According to the most recent forecast from economists at Dutch bank ING, the construction industry in Europe may begin to contract in 2024. ING has cautioned that the combination of high-interest rates and escalating building costs has significantly reduced the demand for new construction projects across Europe.
Despite this, ING noted that ongoing projects and a growing emphasis on sustainability have, up until now, prevented a decline in construction volumes. However, it anticipates that a decline will become evident starting in the next year, 2024.
Nonetheless, ING has revised its previous projection for construction volumes in the European Union (EU) for 2023 to indicate zero growth. This adjustment is primarily attributed to a stronger-than-anticipated performance in the first half of the year, with construction volumes remaining robust.
To justify this upgraded forecast, ING pointed out that construction production in June 2023 was on par with the same period the previous year. Additionally, there is a healthy backlog of work, with 8.9 months’ worth of guaranteed projects at the start of the third quarter of the current year.
However, ING has issued a warning regarding “clear signs” of a decline in volumes, with both homebuyers and companies displaying reluctance to invest in new construction projects due to economic weakness, high-interest rates, and rising building costs. The extended lead times in the construction industry mean that this decreased demand will take time to manifest in construction output volumes.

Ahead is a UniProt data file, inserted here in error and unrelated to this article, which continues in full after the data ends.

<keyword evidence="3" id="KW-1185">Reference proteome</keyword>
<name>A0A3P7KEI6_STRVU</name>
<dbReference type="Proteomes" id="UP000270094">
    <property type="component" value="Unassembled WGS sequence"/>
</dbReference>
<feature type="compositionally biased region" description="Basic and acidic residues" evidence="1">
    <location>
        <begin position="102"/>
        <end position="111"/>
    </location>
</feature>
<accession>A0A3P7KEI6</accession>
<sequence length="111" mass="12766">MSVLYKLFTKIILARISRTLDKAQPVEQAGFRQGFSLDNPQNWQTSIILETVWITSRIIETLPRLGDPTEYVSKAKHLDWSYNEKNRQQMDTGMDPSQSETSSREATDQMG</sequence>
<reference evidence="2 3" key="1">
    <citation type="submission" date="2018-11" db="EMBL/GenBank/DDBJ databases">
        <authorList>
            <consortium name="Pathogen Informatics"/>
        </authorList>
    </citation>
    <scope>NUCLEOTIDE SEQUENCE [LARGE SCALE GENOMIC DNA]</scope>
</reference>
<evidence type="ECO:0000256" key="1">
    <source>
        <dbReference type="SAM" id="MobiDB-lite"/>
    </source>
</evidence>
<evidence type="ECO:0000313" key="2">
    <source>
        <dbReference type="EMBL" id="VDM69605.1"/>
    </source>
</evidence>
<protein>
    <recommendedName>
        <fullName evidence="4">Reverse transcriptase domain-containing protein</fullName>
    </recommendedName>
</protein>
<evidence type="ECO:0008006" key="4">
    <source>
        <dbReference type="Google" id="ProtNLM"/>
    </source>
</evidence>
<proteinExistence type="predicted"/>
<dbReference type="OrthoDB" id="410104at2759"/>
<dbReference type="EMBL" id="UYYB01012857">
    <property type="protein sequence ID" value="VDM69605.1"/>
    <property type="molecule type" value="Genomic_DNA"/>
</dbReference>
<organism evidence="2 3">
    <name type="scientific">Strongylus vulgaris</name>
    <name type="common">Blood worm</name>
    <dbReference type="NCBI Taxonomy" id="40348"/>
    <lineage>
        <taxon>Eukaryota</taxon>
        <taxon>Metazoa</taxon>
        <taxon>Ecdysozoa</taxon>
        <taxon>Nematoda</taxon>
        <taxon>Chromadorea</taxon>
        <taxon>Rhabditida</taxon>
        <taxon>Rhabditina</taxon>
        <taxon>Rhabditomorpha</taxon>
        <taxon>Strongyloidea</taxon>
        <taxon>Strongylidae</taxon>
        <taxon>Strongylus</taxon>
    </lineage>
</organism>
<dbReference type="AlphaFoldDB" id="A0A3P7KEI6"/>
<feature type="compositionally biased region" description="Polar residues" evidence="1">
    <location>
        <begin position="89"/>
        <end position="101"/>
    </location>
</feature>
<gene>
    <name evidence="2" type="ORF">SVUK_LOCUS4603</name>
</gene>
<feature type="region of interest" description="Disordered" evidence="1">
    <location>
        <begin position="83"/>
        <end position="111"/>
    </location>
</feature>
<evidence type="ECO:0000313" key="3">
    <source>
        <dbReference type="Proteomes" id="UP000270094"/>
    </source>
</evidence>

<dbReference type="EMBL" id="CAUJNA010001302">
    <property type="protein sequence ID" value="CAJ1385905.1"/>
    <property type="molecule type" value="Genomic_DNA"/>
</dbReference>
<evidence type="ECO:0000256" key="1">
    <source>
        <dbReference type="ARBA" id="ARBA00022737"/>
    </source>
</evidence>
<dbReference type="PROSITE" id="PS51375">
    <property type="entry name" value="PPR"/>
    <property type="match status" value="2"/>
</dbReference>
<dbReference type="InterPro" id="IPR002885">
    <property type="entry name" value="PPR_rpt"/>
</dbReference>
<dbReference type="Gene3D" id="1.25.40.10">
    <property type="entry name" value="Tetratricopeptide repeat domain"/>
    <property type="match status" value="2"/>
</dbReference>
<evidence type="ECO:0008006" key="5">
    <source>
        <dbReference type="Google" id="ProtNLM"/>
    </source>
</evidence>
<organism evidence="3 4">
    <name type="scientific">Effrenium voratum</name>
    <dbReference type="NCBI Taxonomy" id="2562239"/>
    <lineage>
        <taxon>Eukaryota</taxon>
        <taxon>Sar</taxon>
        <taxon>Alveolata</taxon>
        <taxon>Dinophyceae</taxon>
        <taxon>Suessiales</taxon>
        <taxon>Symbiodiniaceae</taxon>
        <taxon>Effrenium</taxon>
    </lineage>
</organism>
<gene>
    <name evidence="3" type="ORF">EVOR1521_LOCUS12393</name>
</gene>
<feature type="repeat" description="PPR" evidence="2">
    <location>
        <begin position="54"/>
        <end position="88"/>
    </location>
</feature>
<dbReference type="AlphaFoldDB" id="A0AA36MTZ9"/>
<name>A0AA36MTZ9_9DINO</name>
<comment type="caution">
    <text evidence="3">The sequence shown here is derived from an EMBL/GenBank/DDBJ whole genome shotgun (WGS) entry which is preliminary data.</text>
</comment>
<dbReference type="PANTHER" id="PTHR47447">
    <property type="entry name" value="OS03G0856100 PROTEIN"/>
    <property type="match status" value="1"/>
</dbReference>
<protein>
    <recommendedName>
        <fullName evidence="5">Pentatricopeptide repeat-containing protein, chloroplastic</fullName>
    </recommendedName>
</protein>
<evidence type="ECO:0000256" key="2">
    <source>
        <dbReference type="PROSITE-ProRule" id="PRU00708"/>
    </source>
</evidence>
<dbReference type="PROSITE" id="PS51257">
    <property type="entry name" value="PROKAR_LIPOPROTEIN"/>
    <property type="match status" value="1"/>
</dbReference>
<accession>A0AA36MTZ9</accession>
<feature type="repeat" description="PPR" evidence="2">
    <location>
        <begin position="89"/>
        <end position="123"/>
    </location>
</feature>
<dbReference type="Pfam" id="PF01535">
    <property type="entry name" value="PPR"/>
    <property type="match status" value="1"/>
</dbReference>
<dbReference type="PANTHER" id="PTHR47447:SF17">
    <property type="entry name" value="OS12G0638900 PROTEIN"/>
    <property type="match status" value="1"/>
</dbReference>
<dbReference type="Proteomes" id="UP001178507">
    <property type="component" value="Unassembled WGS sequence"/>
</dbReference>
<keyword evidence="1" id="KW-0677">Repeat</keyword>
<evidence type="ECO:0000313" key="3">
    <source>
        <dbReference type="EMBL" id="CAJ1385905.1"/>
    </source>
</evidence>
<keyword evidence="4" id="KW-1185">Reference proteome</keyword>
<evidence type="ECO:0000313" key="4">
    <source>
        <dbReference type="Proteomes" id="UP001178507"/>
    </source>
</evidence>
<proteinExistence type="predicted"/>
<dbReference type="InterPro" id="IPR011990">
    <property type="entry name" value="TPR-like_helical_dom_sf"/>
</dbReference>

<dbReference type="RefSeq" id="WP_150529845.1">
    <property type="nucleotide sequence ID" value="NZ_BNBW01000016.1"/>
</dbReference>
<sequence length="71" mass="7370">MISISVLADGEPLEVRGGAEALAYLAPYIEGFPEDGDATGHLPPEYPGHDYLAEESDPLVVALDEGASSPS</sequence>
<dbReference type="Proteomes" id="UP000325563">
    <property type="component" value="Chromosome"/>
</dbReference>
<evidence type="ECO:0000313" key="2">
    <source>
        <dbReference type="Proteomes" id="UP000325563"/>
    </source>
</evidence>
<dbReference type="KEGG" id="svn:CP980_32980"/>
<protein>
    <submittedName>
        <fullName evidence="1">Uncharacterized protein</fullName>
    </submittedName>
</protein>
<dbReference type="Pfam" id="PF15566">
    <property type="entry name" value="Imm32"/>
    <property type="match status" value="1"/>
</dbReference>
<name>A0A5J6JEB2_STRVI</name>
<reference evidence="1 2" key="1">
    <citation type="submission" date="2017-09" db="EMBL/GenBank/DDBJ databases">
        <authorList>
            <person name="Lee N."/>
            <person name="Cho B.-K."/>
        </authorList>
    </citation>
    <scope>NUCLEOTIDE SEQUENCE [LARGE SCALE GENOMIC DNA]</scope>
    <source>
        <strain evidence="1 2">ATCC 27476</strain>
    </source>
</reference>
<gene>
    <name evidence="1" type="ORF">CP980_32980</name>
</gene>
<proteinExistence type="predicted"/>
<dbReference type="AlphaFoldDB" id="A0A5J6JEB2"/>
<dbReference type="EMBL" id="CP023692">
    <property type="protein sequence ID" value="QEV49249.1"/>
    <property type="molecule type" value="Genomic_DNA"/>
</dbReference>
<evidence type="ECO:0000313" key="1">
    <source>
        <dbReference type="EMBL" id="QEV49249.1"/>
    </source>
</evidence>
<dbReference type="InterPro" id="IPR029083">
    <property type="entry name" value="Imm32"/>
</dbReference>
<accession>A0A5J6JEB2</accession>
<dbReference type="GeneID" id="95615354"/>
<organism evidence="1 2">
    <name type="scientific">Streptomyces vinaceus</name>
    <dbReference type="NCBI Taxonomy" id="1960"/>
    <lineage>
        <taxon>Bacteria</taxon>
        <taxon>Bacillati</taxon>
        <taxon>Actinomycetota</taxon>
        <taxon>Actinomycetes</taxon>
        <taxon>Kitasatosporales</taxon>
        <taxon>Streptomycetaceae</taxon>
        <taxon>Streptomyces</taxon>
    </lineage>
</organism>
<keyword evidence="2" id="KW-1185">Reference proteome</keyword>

Manufacturers of cement, bricks, and concrete have already started to witness significant drops in production, with an average decrease of 13% across the EU in June compared to the same period the previous year. Consequently, ING forecasts a “modest” 1% decline in EU construction volumes for 2024.
On a more optimistic note, ING anticipates that the renovation market will offset the decline in new construction. The demand for renovation and maintenance, which constitutes over 50% of total construction production, is less susceptible to economic fluctuations. ING also suggests that factors related to sustainability and energy will contribute to the growth of the renovation and maintenance market. Government support for sustainability initiatives and high energy prices are expected to provide additional incentives for this sector.
Nevertheless, ING reports that confidence among certain construction companies is showing signs of waning. Indicators among specialized construction companies were marginally negative for the first time in over two years in June. This subsector includes construction businesses involved in repair and maintenance, such as installation, plastering, carpentry, painting, and glazing.
Furthermore, confidence in the infrastructure sector entered negative territory in August, despite the evident need for infrastructure upgrades and investments in energy-related infrastructure.
ING’s findings also reveal a decline in the number of contractors raising their prices due to the reduced cost of certain building materials and increased competition from rivals amid weakening demand. In August 2022, approximately 65% of companies in Austria and the Netherlands indicated they were planning to increase their sales prices. However, in August of the current year, this number dropped to just 8% in Austria and 20% in the Netherlands. In Germany, the majority of building companies now intend to reduce their prices.